The cranks look excellent, and they take what you see in the road groupsets and give them a rugged look. The cranks come in two options, a 1X and a 2X. What makes these different mainly is they slightly offset the chainrings away from the frame and tires to give you more clearance by about 2.5mm.

They come in various sizes. On the 1X, you get a 40 or 42, and this can be paired with an MTB cassette on the rear. They don’t currently offer options to go smaller on the front chainring, which I can see them doing.

Then we have the 2X. They have done an amazing job here, and you have subcompact sizing, so you get sizes like 48/32 and 46/30, making it much easier to get up short, sharp, rough climbs.

Derailleurs

Then we have the derailleurs, and well how different can you make a derailleur for gravel? Quite a fair bit apparently. Visually they look very similar to the R8000 and R7000 Shimano Road groupsets, but they do have differences.

The front derailleurs are slightly offset (2.5mm) to match the cranks and sit out a little bit further to help the bit with a larger jump on the front chainring.

Then you have the rear derailleur. These come with an optional direct mount link and also a clutch on them. What a clutch on a derailleur does is tighten the tension.

If you pull the tab on the derailleur over, you will find the gears won’t shift as smoothly, but the chain is much tighter, so when you’re bouncing over rough terrain, it has less chance of coming off.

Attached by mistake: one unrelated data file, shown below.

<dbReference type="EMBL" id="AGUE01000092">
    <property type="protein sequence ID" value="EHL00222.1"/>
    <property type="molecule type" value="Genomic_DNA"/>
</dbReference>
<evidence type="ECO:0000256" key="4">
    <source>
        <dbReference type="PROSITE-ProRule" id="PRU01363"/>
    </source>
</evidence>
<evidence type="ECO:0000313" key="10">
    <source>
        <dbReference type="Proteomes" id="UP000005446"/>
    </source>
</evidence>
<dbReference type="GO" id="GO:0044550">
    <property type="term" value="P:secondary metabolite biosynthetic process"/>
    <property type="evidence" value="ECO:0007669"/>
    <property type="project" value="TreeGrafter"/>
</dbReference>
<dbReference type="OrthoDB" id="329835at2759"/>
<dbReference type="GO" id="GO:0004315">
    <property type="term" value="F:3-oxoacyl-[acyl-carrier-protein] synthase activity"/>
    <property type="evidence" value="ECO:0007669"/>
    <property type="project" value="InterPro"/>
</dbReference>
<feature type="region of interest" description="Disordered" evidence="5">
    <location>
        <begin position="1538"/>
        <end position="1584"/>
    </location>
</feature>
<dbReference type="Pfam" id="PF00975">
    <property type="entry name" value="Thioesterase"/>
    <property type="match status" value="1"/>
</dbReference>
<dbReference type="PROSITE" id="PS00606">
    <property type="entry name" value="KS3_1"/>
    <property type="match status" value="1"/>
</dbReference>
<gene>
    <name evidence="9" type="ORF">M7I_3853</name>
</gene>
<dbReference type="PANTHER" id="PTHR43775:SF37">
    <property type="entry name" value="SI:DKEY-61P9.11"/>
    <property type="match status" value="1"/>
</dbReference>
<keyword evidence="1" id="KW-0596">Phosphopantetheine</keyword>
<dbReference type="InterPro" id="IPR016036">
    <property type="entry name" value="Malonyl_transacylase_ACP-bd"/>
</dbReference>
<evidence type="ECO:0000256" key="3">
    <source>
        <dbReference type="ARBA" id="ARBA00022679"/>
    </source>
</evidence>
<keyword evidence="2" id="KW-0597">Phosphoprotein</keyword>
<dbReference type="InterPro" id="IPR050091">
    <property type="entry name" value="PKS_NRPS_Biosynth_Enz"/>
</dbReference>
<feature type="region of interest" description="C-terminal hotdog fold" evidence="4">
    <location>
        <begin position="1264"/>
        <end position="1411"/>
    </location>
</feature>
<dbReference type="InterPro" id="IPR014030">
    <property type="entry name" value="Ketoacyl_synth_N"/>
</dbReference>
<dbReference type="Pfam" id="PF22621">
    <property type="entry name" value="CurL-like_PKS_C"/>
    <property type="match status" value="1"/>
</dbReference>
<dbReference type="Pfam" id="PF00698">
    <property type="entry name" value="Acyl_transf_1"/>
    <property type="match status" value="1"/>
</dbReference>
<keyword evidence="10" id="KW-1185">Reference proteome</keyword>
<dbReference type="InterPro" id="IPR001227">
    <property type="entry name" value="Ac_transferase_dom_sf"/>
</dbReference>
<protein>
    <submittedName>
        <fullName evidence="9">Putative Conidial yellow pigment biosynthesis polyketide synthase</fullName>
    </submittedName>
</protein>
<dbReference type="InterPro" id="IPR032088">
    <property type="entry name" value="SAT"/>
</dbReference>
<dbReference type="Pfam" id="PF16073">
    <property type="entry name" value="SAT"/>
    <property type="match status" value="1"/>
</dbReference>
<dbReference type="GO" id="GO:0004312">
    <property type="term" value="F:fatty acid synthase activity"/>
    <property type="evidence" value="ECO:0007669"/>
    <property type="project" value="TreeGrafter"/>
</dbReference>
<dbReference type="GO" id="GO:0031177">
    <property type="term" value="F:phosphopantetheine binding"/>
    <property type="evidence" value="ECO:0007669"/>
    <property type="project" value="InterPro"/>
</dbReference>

Brakes and Rotors

Apart from some of the high-end GRX with the Servo Wave technology that has come across from XTR, the brakes are pretty much the same as the road groupsets. They work well, and you can add either MTB or Road rotors, depending on what sizes you want on the bike.

I found for myself using 140mm on the rear, and 160mm on the front was perfect for the riding I was doing. All the brakes they make are hydraulic. If you’re wondering if they make mechanical options, they don’t.

Extras

The groupset does come with extras you can buy to enhance the experience. You have the GRX tubeless-ready wheelset and the cyclocross brakes, to name a couple.

Compatibility

The beauty of the Shimano GRX Groupset is the fact it is compatible with a lot of Shimano components on the MTB and Road Groupsets. You have a huge amount of cassette options, and it makes getting spares and replacements when a service is due very easy.

What did we think?

We have been using the GRX 810 mechanical groupset for a while, and it is excellent. It shifts incredibly under the roughest conditions. It stops quickly, and although I tend not to ride with it much, the clutch mech is an amazing feature.

Is the GRX needed?

In my opinion, yes. If you have ever used a gravel bike with a road groupset on then some things make it challenging, like having too high ratios for steep rough climbs and the fact it’s much more common for your chain to fall off. Having a mountain bike groupset goes the other way, the ratios are too low, and it’s just overkill.

The GRX groupsets just bridges between the two, which is incredible. It’s something that I feel adds so much value to gravel and off-road riding. I feel it will make a perfect bikepacking groupset and will be very popular.